The results show children expressing behaviors mirrored in the parents or other family members, ratifying the familiar importance building good health habits:

My father is trying to teach me foot-volley [...] he taught my sister [...]. My sister already knows, he wants to teach me, without him I can't. (Fiona, 10 years old)

I do not know; my mother said it is good, white meat [...] (Little Bell, 13 years old)

The environment is defined as the social, cultural and physical context where life develops and can be manipulated by the individual to create a positive conjuncture in the beneficial health behaviors. Interpersonal influences such as family, school or work friends, collaborate determining norms and models and beliefs and attitudes related to the engagement of a particular behavior health7.

The interfaces influences with people in the environment and not in the family structure should be considered, for example, an employee:

[...] Catia does not well, she fills the food with salt and margarine, now Mom is looking around, and my cholesterol is decreasing. (Little Mermaid, 7 years old)

The mother is, in most families, the primarily responsible for teaching the body care. The father has a similar role, both constituting the first educators transmitting cultural representations, values and beliefs, striking for school because it involves affection8. The association of positive emotions to the health behavior increases the likelihood of commitment to action in question5-7.

And I also stay all day watching TV, playing the videogame, and also my parents don't let me going out of the house to play there. (Wolverine, 9 years old)

The power of parental decision about the children life can be responsible for inappropriate behavior to good health.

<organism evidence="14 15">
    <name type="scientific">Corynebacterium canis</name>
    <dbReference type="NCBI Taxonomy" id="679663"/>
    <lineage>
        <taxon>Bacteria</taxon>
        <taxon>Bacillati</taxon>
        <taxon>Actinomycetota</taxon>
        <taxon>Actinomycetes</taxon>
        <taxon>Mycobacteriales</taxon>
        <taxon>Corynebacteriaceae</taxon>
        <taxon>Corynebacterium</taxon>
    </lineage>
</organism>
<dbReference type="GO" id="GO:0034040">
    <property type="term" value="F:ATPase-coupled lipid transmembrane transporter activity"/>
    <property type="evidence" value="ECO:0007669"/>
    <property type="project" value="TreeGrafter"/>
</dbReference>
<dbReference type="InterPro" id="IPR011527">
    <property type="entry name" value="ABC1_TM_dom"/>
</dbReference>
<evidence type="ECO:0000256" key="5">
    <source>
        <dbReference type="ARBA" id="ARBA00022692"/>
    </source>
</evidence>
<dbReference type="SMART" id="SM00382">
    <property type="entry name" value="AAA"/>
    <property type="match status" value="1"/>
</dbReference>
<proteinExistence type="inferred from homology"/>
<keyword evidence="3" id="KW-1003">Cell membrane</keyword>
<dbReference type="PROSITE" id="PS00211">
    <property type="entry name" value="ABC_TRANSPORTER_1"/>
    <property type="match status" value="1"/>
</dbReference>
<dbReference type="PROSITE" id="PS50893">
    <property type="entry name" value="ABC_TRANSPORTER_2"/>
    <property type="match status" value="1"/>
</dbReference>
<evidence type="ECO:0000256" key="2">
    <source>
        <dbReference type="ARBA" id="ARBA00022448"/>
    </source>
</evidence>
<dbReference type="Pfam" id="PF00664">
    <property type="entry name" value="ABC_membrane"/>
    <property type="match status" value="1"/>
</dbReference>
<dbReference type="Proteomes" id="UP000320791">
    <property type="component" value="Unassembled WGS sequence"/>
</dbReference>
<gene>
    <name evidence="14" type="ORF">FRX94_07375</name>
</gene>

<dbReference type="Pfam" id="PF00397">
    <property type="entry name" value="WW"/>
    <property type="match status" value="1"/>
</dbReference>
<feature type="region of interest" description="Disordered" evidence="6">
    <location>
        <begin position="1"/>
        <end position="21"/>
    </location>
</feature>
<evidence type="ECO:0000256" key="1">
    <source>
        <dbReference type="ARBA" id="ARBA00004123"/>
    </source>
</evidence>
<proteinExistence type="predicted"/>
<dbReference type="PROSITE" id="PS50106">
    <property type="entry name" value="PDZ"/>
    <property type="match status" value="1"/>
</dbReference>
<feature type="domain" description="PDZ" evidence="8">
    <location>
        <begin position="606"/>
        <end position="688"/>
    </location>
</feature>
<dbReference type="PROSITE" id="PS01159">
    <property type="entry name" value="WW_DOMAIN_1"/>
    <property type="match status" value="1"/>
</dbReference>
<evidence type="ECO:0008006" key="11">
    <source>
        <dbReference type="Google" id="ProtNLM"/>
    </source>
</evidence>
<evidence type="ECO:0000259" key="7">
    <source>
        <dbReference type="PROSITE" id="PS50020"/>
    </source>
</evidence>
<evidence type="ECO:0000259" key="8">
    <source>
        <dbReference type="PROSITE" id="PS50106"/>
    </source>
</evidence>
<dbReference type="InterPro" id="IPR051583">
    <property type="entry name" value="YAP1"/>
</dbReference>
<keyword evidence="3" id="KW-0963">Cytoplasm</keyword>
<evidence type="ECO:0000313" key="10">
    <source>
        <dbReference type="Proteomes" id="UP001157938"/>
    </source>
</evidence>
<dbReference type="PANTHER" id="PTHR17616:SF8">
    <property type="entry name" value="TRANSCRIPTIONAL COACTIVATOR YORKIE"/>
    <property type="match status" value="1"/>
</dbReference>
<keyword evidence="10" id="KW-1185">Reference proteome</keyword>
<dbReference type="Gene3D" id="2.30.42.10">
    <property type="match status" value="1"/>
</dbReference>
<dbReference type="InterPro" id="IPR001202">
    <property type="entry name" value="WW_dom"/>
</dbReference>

Families of obese children are considered an important agent for the prevention or maintenance of obesity condition, playing a significant role in feeding education of the child, influencing in the sense of having or not healthy habits into their routines15.

My cousin is a little overweight [...] Then, she went to the nutritionist. My grandmother was giving some food for her... then after she started to eat slowly and began to balance. (Minnie Mouse, 10 years old)

Identifying the problem of her colleague, that girl responds to the obesity problem: the balance. Human beings interact with their environment seeking to mold it to satisfy their needs5-16. So, understanding other people's problem, it can reflect critically shaping their environment positively to their healthy behavior.

Studies describe that physical activity habits can be strongly influenced by the school, assisting in the formation of lifestyle and health behaviors, because children and adolescents spend most of their days inside the school17.

[...] sometimes there are some sports that help us [...] in school. (Fred Flintstone, 9 years old)